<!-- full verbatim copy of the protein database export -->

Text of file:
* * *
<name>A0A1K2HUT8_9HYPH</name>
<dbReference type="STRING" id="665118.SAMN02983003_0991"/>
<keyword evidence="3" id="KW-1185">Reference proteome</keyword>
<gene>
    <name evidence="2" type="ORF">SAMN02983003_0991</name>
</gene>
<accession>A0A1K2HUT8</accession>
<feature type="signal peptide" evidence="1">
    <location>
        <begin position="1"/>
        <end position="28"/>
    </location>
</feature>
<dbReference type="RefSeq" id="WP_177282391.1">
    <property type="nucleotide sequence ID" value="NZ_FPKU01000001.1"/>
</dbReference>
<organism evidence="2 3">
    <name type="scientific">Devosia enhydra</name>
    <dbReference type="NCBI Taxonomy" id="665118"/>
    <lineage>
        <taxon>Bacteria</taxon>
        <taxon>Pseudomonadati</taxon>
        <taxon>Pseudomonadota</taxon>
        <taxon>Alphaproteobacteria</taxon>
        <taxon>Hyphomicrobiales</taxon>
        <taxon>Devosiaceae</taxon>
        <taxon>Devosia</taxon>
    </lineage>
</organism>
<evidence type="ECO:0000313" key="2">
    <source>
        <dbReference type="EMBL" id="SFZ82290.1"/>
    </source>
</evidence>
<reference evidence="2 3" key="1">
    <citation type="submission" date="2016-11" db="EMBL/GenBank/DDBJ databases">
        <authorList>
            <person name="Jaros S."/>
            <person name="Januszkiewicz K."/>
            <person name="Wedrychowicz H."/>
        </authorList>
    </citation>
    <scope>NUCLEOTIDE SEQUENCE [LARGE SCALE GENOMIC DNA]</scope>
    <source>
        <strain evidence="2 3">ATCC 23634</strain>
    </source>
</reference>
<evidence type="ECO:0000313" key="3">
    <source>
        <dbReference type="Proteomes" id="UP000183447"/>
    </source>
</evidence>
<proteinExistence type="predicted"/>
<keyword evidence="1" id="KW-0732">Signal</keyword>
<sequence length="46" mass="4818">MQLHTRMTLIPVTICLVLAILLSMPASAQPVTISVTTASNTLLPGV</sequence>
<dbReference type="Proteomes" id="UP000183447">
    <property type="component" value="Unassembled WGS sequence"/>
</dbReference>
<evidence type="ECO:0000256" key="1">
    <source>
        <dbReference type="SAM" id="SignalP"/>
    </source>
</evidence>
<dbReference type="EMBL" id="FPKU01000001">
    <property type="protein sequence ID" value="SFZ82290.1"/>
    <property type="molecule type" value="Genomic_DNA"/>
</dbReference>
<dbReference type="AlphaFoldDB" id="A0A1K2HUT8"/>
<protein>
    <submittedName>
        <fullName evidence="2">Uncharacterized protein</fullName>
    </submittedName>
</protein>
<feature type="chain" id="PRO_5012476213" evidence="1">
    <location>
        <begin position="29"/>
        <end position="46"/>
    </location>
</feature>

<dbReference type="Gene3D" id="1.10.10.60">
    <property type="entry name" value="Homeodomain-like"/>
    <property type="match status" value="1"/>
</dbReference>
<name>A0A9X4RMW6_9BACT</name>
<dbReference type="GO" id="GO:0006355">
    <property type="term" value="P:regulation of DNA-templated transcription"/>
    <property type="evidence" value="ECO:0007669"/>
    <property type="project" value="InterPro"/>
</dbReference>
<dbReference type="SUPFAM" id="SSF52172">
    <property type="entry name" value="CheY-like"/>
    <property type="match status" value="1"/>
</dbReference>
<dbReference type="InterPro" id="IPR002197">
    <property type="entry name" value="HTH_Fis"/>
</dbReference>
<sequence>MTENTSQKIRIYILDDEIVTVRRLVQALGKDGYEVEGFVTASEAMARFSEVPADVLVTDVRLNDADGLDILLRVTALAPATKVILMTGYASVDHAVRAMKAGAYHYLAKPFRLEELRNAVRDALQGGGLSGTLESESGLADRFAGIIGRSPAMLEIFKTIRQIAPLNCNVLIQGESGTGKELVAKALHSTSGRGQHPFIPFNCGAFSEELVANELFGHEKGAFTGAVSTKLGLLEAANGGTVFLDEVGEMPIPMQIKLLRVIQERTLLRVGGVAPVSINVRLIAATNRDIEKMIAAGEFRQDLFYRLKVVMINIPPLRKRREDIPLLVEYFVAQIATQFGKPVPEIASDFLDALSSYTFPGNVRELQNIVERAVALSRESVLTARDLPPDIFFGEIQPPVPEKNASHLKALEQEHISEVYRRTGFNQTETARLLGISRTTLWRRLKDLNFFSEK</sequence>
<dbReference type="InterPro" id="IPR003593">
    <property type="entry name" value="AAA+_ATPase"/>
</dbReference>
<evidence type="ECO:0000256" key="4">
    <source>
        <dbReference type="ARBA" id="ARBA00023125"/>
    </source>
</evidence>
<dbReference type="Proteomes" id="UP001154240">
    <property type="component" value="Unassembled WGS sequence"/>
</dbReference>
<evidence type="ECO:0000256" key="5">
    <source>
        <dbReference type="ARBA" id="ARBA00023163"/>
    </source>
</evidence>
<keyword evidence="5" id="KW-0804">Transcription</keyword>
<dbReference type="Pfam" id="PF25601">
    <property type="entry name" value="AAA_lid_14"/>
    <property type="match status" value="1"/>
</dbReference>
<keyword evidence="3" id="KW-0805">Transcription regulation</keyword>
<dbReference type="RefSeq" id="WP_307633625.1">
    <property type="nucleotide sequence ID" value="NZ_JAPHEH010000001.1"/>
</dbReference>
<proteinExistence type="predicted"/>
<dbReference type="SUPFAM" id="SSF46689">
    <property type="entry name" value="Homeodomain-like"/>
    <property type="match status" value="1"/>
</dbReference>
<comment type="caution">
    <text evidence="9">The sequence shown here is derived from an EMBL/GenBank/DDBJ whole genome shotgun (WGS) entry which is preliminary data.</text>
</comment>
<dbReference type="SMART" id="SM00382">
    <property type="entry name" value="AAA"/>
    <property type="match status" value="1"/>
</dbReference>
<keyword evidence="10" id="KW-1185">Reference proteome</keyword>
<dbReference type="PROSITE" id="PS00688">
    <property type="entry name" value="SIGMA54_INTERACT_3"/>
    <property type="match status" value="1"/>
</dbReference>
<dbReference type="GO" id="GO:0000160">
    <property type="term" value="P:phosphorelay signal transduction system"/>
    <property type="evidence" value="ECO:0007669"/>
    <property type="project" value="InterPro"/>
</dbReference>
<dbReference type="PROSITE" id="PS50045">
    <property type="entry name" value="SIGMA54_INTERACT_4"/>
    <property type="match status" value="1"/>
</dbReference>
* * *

<name>A0A1K2HUT8_9HYPH</name>
<dbReference type="STRING" id="665118.SAMN02983003_0991"/>
<keyword evidence="3" id="KW-1185">Reference proteome</keyword>
<gene>
    <name evidence="2" type="ORF">SAMN02983003_0991</name>
</gene>
<accession>A0A1K2HUT8</accession>
<feature type="signal peptide" evidence="1">
    <location>
        <begin position="1"/>
        <end position="28"/>
    </location>
</feature>
<dbReference type="RefSeq" id="WP_177282391.1">
    <property type="nucleotide sequence ID" value="NZ_FPKU01000001.1"/>
</dbReference>
<organism evidence="2 3">
    <name type="scientific">Devosia enhydra</name>
    <dbReference type="NCBI Taxonomy" id="665118"/>
    <lineage>
        <taxon>Bacteria</taxon>
        <taxon>Pseudomonadati</taxon>
        <taxon>Pseudomonadota</taxon>
        <taxon>Alphaproteobacteria</taxon>
        <taxon>Hyphomicrobiales</taxon>
        <taxon>Devosiaceae</taxon>
        <taxon>Devosia</taxon>
    </lineage>
</organism>
<evidence type="ECO:0000313" key="2">
    <source>
        <dbReference type="EMBL" id="SFZ82290.1"/>
    </source>
</evidence>
<reference evidence="2 3" key="1">
    <citation type="submission" date="2016-11" db="EMBL/GenBank/DDBJ databases">
        <authorList>
            <person name="Jaros S."/>
            <person name="Januszkiewicz K."/>
            <person name="Wedrychowicz H."/>
        </authorList>
    </citation>
    <scope>NUCLEOTIDE SEQUENCE [LARGE SCALE GENOMIC DNA]</scope>
    <source>
        <strain evidence="2 3">ATCC 23634</strain>
    </source>
</reference>
<evidence type="ECO:0000313" key="3">
    <source>
        <dbReference type="Proteomes" id="UP000183447"/>
    </source>
</evidence>
<proteinExistence type="predicted"/>
<keyword evidence="1" id="KW-0732">Signal</keyword>
<sequence length="46" mass="4818">MQLHTRMTLIPVTICLVLAILLSMPASAQPVTISVTTASNTLLPGV</sequence>
<dbReference type="Proteomes" id="UP000183447">
    <property type="component" value="Unassembled WGS sequence"/>
</dbReference>
<evidence type="ECO:0000256" key="1">
    <source>
        <dbReference type="SAM" id="SignalP"/>
    </source>
</evidence>
<dbReference type="EMBL" id="FPKU01000001">
    <property type="protein sequence ID" value="SFZ82290.1"/>
    <property type="molecule type" value="Genomic_DNA"/>
</dbReference>
<dbReference type="AlphaFoldDB" id="A0A1K2HUT8"/>
<protein>
    <submittedName>
        <fullName evidence="2">Uncharacterized protein</fullName>
    </submittedName>
</protein>
<feature type="chain" id="PRO_5012476213" evidence="1">
    <location>
        <begin position="29"/>
        <end position="46"/>
    </location>
</feature>

<dbReference type="Gene3D" id="1.10.10.60">
    <property type="entry name" value="Homeodomain-like"/>
    <property type="match status" value="1"/>
</dbReference>
<name>A0A9X4RMW6_9BACT</name>
<dbReference type="GO" id="GO:0006355">
    <property type="term" value="P:regulation of DNA-templated transcription"/>
    <property type="evidence" value="ECO:0007669"/>
    <property type="project" value="InterPro"/>
</dbReference>
<dbReference type="SUPFAM" id="SSF52172">
    <property type="entry name" value="CheY-like"/>
    <property type="match status" value="1"/>
</dbReference>
<dbReference type="InterPro" id="IPR002197">
    <property type="entry name" value="HTH_Fis"/>
</dbReference>
<sequence>MTENTSQKIRIYILDDEIVTVRRLVQALGKDGYEVEGFVTASEAMARFSEVPADVLVTDVRLNDADGLDILLRVTALAPATKVILMTGYASVDHAVRAMKAGAYHYLAKPFRLEELRNAVRDALQGGGLSGTLESESGLADRFAGIIGRSPAMLEIFKTIRQIAPLNCNVLIQGESGTGKELVAKALHSTSGRGQHPFIPFNCGAFSEELVANELFGHEKGAFTGAVSTKLGLLEAANGGTVFLDEVGEMPIPMQIKLLRVIQERTLLRVGGVAPVSINVRLIAATNRDIEKMIAAGEFRQDLFYRLKVVMINIPPLRKRREDIPLLVEYFVAQIATQFGKPVPEIASDFLDALSSYTFPGNVRELQNIVERAVALSRESVLTARDLPPDIFFGEIQPPVPEKNASHLKALEQEHISEVYRRTGFNQTETARLLGISRTTLWRRLKDLNFFSEK</sequence>
<dbReference type="InterPro" id="IPR003593">
    <property type="entry name" value="AAA+_ATPase"/>
</dbReference>
<evidence type="ECO:0000256" key="4">
    <source>
        <dbReference type="ARBA" id="ARBA00023125"/>
    </source>
</evidence>
<dbReference type="Proteomes" id="UP001154240">
    <property type="component" value="Unassembled WGS sequence"/>
</dbReference>
<evidence type="ECO:0000256" key="5">
    <source>
        <dbReference type="ARBA" id="ARBA00023163"/>
    </source>
</evidence>
<keyword evidence="5" id="KW-0804">Transcription</keyword>
<dbReference type="Pfam" id="PF25601">
    <property type="entry name" value="AAA_lid_14"/>
    <property type="match status" value="1"/>
</dbReference>
<keyword evidence="3" id="KW-0805">Transcription regulation</keyword>
<dbReference type="RefSeq" id="WP_307633625.1">
    <property type="nucleotide sequence ID" value="NZ_JAPHEH010000001.1"/>
</dbReference>
<proteinExistence type="predicted"/>
<dbReference type="SUPFAM" id="SSF46689">
    <property type="entry name" value="Homeodomain-like"/>
    <property type="match status" value="1"/>
</dbReference>
<comment type="caution">
    <text evidence="9">The sequence shown here is derived from an EMBL/GenBank/DDBJ whole genome shotgun (WGS) entry which is preliminary data.</text>
</comment>
<dbReference type="SMART" id="SM00382">
    <property type="entry name" value="AAA"/>
    <property type="match status" value="1"/>
</dbReference>
<keyword evidence="10" id="KW-1185">Reference proteome</keyword>
<dbReference type="PROSITE" id="PS00688">
    <property type="entry name" value="SIGMA54_INTERACT_3"/>
    <property type="match status" value="1"/>
</dbReference>
<dbReference type="GO" id="GO:0000160">
    <property type="term" value="P:phosphorelay signal transduction system"/>
    <property type="evidence" value="ECO:0007669"/>
    <property type="project" value="InterPro"/>
</dbReference>
<dbReference type="PROSITE" id="PS50045">
    <property type="entry name" value="SIGMA54_INTERACT_4"/>
    <property type="match status" value="1"/>
</dbReference>